Ever since he was promoted to his current role in 2015, Detroit Tigers general manager Al Avila has not wasted any time conducting his offseason business. He traded for Francisco Rodriguez and Cameron Maybin, and signed Jordan Zimmermann to a five-year deal before the MLB Winter Meetings kicked off in 2015. He then traded Maybin to the Los Angeles Angels on the first day of the 2016 offseason.
Avila continued that trend on Thursday, clearing eight players off the team’s 40-man roster. Utility man Andrew Romine was claimed off waivers by the Seattle Mariners, while Anibal Sanchez’s contract option for 2018 was officially declined. The team also put six players on outright waivers, including two — pitchers Myles Jaye and Kyle Ryan — reported by Anthony Fenech of the Detroit Free Press.
In other words, it was a busy day. Here’s what we learned.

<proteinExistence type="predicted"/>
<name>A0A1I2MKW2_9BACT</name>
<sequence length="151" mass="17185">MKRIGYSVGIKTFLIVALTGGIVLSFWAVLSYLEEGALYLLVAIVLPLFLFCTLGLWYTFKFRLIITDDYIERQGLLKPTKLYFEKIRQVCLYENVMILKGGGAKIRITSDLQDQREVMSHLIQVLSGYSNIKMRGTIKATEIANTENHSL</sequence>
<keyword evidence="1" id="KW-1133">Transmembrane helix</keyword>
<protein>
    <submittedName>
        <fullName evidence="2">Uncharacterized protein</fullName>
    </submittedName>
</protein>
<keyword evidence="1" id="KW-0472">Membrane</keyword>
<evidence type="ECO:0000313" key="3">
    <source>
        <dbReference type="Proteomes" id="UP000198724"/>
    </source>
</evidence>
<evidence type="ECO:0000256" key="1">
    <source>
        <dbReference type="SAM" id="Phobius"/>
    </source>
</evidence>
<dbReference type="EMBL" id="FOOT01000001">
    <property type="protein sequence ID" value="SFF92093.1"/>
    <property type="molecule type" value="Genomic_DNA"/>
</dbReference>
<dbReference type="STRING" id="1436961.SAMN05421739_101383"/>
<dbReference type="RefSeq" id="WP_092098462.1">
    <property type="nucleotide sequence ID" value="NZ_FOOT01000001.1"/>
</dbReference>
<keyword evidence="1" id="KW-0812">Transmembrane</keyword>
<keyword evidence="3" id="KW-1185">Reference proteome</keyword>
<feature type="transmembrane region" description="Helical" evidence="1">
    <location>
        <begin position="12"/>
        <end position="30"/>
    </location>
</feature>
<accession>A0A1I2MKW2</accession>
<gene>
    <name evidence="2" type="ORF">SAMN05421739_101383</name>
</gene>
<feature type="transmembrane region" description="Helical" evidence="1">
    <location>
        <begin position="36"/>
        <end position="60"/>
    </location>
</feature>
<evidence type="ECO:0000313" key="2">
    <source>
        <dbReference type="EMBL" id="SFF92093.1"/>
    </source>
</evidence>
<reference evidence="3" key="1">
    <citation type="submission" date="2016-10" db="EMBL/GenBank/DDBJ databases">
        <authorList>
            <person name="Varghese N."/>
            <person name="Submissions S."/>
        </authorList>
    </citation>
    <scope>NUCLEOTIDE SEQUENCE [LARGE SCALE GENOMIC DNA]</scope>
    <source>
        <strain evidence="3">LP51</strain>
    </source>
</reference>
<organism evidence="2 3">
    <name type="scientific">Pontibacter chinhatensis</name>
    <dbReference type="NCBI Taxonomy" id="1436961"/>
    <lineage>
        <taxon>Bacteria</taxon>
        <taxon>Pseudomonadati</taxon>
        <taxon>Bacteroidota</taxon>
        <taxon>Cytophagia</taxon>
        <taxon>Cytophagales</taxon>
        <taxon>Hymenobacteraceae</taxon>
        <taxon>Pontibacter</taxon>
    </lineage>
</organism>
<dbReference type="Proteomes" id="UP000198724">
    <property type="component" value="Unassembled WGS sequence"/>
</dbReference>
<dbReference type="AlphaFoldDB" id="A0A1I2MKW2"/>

1. The Tigers are not messing around
Between parting ways with Andrew Romine and outrighting six players of varying potential to the minors, the Tigers cleared eight spots off their 40-man roster. A few of those will be taken up by players who need to be protected from the Rule 5 draft, but there will still be several spots available for other pick-ups. These could be waiver claims of their own, Rule 5 draftees, or a bargain bin free agent signing. With the team unlikely to contend in 2018, the Tigers can afford to take a flyer on a couple cast-offs from another organizations in hopes of finding a key piece for their next contender.
This may seem like a logical course of action, but their almost ruthless execution of said moves is surprising. The Tigers have deferred to veterans almost to a fault in previous years, and I fully expected them to hang onto Romine for his final year of club control. They also have not outrighted players to the minors this early in recent years, instead clearing necessary space on the 40-man roster whenever Mike Ilitch decided to sign another star free agent. That they now have eight spots available feels like something else is coming, even if that something is ultimately a few uninspiring waiver claims.